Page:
In several days, the XIX International AIDS Conference will be held in Washington, D.C. and about 30,000 scientists, HIV/AIDS activists, physicians, and advocates will descend on our nation’s capital. Recently there has been much reflection on the impact that HIV/AIDS has had on Washingtonians since the last international AIDS conference was held in the United States in 1990.
I arrived in Washington, D.C., from New York City in the mid-1990s to run a small faith-based HIV/AIDS organization called Damien Ministries. I remember being shocked by the impact HIV/AIDS was having on our nation’s capital, which was a relatively small city compared to the larger cities that were overwhelmed by the disease at that time. The disease was having a devastating impact on Men who have Sex with Men (MSM) — both black and white — as well as on black women of childbearing age, and heterosexual men who were mostly IV drug users. The system of care for those living with HIV/AIDS in D.C. was fragmented, and the health department was in disarray and could provide very little effective leadership. The rates of infection were going through the roof and HIV/AIDS prevention efforts for communities of color seem to rely solely on condom use and abstinence only. There were many HIV/AIDS organizations, both small and large as well as individuals, who are performing herculean tasks in providing care with few resources.
Fast forward to 2012 and one can see that things have drastically improved, particularly in the area of HIV/AIDS prevention and the delivery of care in Washington, D.C. About 122,000 District residents received an HIV/AIDS test in 2011. There have been no children born with HIV in the District since 2009. Five million male and female condoms were distributed in 2011, which is incredible when you consider the population of the District is only 660,000. The HIV/AIDS continuum of care is much improved with newly diagnosed HIV/AIDS men and women moving quickly into treatment and care after being diagnosed with HIV.
The District has no waiting list for our AIDS Drugs Assistance Program (ADAP). The D.C. Department of Health, HIV-AIDS, Hepatitis, STD and TB Administration and HIV/AIDS, service providers and the community can take some degree of satisfaction in knowing that the rates of infection leveled off in the District for first time since the pandemic started. The HIV/AIDS prevention campaigns — Ask For the Test and the Rubber Revolution also have appeared to contribute to increased HIV awareness and prevention in the District. However, the most important change has been the vast improvement of coordination between HAHSTA and community-based organizations that provide the bulk of HIV services in D.C. Consistent leadership from the Department of Health has been a factor in this improvement of coordination of HIV services and District.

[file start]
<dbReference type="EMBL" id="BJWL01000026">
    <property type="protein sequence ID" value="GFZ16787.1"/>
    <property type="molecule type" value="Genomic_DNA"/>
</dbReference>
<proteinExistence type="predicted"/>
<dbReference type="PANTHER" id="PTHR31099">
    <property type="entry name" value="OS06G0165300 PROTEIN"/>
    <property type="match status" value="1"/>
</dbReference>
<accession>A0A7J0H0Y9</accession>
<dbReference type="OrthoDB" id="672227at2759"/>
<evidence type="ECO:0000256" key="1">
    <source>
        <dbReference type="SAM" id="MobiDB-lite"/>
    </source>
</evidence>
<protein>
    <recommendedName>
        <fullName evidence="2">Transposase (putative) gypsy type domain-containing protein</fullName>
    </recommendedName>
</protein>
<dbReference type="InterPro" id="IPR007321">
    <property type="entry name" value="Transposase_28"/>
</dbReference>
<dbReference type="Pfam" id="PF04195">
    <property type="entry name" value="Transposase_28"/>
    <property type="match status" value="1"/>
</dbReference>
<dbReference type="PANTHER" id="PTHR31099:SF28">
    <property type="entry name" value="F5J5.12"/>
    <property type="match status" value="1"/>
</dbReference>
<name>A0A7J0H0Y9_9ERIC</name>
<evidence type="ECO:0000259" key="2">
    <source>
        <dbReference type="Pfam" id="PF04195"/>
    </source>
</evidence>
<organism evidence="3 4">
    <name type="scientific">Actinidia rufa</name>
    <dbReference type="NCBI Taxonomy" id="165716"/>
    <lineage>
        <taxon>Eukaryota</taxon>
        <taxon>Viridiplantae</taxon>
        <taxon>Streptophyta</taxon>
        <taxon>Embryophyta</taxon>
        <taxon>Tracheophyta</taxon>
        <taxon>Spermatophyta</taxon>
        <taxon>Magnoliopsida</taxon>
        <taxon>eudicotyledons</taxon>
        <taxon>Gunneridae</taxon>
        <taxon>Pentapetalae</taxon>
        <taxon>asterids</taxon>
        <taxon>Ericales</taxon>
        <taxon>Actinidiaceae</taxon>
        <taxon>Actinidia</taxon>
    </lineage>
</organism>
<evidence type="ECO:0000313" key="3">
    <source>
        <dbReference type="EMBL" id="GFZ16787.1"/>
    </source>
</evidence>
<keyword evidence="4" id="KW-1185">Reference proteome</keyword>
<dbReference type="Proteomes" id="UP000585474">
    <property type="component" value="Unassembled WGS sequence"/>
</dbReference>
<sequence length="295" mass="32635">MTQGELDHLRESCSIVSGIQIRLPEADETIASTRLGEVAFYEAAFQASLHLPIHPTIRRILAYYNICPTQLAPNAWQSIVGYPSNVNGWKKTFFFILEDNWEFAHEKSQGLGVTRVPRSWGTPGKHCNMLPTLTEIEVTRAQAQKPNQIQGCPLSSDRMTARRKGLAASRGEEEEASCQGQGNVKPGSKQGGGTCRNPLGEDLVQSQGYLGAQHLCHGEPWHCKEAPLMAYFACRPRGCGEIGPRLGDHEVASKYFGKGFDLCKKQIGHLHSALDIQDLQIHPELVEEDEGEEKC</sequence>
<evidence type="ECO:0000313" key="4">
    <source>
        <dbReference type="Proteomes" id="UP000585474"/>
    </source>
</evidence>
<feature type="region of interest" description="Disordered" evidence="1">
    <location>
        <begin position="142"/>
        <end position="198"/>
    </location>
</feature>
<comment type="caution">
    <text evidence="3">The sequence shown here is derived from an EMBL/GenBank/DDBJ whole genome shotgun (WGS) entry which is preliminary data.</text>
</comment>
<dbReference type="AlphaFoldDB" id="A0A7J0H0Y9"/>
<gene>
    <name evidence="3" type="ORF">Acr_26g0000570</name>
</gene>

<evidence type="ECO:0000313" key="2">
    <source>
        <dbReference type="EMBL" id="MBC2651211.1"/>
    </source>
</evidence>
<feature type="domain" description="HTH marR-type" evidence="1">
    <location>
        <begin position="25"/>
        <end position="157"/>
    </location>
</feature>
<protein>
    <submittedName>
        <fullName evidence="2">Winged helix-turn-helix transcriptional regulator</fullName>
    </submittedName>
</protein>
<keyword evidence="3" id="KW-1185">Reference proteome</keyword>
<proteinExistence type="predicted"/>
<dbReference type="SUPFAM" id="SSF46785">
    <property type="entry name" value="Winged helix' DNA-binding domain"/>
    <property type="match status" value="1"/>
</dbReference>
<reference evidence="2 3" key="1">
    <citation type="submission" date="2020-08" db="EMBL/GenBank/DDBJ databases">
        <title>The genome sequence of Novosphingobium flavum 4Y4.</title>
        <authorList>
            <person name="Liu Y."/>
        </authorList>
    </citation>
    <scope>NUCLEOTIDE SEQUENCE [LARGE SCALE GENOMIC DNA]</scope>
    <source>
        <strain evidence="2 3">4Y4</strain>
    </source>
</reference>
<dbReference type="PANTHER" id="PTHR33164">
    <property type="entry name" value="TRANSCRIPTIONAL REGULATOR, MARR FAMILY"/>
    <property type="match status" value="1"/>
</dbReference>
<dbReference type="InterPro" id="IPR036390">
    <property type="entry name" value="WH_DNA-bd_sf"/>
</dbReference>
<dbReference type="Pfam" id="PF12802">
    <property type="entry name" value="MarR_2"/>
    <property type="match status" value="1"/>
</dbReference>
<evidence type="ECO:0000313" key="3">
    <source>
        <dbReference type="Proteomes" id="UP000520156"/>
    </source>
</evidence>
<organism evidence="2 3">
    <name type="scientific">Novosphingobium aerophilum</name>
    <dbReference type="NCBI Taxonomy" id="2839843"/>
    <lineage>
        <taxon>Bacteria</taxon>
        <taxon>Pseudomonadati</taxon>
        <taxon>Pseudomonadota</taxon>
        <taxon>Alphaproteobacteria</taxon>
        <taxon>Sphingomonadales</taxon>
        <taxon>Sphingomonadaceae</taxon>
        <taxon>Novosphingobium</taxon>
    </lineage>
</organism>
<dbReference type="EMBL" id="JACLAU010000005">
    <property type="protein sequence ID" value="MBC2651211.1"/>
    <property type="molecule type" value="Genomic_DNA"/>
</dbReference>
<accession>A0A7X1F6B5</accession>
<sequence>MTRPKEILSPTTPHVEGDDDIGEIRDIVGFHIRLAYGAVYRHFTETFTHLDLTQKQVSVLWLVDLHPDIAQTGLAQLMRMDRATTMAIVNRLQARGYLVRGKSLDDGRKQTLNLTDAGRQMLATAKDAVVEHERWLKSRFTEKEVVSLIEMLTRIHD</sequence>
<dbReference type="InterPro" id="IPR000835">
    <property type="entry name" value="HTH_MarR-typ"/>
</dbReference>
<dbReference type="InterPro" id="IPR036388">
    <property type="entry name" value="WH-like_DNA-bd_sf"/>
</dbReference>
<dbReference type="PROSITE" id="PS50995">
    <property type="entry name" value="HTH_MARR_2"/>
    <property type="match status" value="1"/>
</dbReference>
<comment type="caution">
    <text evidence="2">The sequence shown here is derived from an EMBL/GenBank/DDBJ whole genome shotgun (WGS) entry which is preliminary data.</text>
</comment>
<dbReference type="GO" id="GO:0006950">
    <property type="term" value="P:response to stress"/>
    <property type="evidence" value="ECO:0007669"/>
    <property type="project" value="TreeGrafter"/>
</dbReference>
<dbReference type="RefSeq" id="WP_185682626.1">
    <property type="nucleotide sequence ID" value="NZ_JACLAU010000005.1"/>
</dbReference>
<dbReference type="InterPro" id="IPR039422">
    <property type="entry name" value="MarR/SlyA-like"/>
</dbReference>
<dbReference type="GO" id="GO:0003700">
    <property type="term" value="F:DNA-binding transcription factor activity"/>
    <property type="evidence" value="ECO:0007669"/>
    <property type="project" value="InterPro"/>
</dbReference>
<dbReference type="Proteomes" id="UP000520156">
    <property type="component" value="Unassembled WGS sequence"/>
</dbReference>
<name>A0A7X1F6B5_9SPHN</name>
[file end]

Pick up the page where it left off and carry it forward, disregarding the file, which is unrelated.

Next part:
While these are bright signs that we are finally getting a handle on HIV/AIDS in the District, there is still much to be done. HIV/AIDS and sexual education must be taught in our schools, community centers and places of worship. The HIV/AIDS rates for our youth and seniors are still too high. We must also remember the important role that our smaller HIV/AIDS providers play as gatekeepers to various communities throughout the city especially as funding streams become smaller. These smaller HIV/AIDS providers must also take stock of the realization that this may be the time to look at consolidation and stronger linkages with medical providers to make the HIV/AIDS continual care system even stronger.
We must continue to understand how racism, sexism and poverty impacts decision- making when it comes to HIV/AIDS messaging and prevention, especially for communities of color. Finally, we must acknowledge that the leveling of the rates of HIV/AIDS in our city is not the end of the beginning but the beginning of the end in the fight to eradicate this disease from all parts of our community.
Earl Fowlkes, Jr. is chair of D.C. Mayor Vincent Gray’s GLBT Advisory Committee.